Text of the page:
Clinical characteristics and spectrum of NF1 mutations in 12 unrelated Chinese families with neurofibromatosis type 1

Published on 2018-06-18T05:00:00Z (GMT) by
Abstract Background Neurofibromatosis type 1 (NF1) is a common autosomal dominant disorder caused by a heterozygous germline mutation in the tumor suppressor gene NF1. Because of the existence of highly homologous pseudogenes, the large size of the gene, and the heterogeneity of mutation types and positions, the detection of variations in NF1 is more difficult than that for an ordinary gene. Methods In this study, we collected samples from 23 patients among 46 study participants from 12 unrelated Chinese families with NF1. We used a combination of Sanger sequencing, targeted next-generation sequencing, and multiplex ligation-dependent probe amplification to identify potential mutations of different types. Results Seven recurrent mutations and four novel mutations were identified with the aforementioned methods, which were subsequently confirmed by either restriction fragment length polymorphism analysis or Sanger sequencing. Truncating mutations accounted for 73% (8/11) of all mutations identified. We also exhaustively investigated the clinical manifestations of NF1 in patients via acquired pathography, photographs and follow-up. However, no clear genotype–phenotype correlation has been found to date. Conclusion In conclusion, the novel mutations identified broaden the spectrum of NF1 mutations in Chinese; however, obvious correlations between genotype and phenotype were not observed in this study.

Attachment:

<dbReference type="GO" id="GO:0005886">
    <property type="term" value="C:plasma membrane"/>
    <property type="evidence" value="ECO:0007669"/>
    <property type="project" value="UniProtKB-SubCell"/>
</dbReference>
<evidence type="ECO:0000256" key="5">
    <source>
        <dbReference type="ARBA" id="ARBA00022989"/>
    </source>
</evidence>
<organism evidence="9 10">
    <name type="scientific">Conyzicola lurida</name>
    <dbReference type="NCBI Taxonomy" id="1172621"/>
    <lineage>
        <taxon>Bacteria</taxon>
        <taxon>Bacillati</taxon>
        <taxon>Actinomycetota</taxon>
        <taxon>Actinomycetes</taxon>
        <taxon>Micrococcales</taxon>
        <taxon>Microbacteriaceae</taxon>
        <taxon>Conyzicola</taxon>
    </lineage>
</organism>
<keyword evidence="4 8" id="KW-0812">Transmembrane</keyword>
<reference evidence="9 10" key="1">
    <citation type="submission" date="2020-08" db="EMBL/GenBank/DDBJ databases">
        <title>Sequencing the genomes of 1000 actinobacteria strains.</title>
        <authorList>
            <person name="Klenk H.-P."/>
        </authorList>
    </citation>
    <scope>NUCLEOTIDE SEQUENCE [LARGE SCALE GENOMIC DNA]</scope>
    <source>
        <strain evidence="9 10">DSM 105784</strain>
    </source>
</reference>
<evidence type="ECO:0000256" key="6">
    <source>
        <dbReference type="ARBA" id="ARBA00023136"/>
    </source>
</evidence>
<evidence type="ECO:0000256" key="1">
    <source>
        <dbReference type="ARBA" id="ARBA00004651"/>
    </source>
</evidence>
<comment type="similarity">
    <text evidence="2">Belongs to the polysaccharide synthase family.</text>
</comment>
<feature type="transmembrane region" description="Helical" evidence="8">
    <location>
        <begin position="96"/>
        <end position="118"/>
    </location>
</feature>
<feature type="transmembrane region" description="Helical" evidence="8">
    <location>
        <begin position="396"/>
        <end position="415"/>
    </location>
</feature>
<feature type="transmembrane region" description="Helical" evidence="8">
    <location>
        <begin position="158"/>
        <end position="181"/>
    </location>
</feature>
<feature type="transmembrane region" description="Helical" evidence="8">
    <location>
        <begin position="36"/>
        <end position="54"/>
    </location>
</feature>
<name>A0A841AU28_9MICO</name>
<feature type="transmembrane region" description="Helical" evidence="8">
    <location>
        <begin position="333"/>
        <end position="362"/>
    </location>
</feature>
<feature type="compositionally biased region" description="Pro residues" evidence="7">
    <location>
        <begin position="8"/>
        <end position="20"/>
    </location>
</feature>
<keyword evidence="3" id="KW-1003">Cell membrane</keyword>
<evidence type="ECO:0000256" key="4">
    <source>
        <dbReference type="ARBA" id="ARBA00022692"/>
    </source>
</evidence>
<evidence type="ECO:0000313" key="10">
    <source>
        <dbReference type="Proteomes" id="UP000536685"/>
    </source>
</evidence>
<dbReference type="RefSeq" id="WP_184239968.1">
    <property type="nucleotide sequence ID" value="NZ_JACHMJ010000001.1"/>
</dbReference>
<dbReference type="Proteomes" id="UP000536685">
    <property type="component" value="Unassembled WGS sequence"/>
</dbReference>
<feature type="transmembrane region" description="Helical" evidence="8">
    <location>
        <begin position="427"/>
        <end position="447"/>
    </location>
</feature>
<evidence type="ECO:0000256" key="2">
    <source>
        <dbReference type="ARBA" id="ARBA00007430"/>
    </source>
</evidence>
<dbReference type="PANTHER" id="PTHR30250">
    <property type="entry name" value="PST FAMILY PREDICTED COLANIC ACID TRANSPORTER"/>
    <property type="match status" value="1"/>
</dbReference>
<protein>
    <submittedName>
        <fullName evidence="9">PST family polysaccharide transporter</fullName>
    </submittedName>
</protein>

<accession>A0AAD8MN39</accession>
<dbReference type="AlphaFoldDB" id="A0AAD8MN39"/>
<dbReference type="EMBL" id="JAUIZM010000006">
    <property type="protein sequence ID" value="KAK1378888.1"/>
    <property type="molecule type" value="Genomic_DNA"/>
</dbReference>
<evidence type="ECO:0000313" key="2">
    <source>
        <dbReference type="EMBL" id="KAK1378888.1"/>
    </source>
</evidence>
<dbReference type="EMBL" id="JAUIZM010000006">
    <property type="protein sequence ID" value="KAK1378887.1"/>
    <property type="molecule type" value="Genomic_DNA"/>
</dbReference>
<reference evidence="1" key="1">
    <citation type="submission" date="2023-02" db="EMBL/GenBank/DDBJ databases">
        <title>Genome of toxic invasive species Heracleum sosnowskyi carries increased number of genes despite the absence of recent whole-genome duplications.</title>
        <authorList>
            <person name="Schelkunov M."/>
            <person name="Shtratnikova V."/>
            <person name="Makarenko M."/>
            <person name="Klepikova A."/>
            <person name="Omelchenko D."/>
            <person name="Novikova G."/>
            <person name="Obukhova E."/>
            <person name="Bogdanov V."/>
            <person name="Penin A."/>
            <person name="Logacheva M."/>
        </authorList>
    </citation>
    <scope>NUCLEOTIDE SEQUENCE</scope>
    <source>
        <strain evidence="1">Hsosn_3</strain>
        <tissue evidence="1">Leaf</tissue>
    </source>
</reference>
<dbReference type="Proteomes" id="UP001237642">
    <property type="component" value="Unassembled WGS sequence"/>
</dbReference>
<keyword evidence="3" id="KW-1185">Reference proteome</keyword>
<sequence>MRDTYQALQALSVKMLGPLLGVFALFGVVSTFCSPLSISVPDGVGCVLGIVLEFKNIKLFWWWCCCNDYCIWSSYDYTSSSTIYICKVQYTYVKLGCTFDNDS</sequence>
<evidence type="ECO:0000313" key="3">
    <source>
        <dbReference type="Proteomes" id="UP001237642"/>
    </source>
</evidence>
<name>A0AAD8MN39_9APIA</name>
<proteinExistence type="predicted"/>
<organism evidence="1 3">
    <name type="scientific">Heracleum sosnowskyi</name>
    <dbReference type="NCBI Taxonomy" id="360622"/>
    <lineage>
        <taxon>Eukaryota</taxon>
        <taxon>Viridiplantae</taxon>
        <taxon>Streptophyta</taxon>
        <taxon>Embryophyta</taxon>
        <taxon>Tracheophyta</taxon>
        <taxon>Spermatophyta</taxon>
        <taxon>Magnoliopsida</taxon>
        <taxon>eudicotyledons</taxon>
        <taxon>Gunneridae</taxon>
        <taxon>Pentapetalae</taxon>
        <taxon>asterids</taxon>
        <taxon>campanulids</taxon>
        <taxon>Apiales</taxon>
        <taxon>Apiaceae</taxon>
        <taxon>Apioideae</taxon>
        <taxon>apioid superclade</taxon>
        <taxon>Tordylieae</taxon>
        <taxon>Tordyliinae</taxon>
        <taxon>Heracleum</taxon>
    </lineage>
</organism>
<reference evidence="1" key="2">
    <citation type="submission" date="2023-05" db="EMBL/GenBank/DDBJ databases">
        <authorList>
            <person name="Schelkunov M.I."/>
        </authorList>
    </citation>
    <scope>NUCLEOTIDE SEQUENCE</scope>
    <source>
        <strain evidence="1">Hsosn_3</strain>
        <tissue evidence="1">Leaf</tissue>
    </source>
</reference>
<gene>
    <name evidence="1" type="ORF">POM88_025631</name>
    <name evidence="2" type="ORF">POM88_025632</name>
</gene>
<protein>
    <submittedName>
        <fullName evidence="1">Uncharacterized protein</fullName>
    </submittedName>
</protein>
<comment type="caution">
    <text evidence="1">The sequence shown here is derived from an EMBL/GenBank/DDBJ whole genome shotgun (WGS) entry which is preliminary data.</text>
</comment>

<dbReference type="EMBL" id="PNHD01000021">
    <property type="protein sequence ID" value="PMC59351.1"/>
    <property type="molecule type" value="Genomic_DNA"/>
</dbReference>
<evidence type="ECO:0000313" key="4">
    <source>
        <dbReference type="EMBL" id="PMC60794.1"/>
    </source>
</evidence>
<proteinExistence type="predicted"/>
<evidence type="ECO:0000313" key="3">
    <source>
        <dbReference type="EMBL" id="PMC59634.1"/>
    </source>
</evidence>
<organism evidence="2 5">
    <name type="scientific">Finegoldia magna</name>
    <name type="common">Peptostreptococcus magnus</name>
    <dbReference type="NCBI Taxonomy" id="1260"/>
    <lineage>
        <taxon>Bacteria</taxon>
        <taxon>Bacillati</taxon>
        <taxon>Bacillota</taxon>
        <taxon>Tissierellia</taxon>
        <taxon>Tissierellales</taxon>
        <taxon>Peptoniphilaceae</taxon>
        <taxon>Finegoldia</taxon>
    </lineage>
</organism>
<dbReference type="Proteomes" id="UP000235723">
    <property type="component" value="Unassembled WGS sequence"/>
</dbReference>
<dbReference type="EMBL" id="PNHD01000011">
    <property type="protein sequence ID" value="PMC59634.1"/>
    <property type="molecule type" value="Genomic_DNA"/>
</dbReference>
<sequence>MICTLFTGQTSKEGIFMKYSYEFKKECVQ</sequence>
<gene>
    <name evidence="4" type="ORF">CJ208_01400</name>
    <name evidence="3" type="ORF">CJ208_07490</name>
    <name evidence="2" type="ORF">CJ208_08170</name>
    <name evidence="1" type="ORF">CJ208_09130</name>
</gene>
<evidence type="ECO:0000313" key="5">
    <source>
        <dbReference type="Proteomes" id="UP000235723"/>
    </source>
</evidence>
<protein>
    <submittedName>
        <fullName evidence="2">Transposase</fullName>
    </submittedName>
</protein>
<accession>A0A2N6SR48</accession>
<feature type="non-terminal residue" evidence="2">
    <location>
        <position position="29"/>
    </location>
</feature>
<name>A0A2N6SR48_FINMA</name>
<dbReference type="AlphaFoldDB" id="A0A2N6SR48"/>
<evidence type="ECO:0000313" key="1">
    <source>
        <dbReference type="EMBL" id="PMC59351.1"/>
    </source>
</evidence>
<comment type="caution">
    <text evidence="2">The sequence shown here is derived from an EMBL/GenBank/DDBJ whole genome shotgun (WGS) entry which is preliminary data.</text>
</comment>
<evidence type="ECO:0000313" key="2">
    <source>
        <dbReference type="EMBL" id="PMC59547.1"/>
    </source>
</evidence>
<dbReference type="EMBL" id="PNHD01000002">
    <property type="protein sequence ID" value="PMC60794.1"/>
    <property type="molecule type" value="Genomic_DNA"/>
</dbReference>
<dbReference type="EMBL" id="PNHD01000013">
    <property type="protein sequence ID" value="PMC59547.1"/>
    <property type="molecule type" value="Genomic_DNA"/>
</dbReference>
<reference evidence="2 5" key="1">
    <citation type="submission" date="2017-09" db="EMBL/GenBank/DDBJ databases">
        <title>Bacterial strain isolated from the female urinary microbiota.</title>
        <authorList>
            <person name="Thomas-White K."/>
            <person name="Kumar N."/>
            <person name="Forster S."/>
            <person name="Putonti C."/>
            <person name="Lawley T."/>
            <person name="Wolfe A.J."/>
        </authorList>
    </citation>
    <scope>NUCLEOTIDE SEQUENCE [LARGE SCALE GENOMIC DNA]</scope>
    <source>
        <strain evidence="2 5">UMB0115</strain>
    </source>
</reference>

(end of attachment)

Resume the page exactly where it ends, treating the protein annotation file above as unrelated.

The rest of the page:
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Mao, Bin; Chen, Siyu; Chen, Xin; Yu, Xiumei; Zhai, Xiaojia; Yang, Tao; et al. (2018): Clinical characteristics and spectrum of NF1 mutations in 12 unrelated Chinese families with neurofibromatosis type 1. figshare. Collection. https://doi.org/10.6084/m9.figshare.c.4137476.v1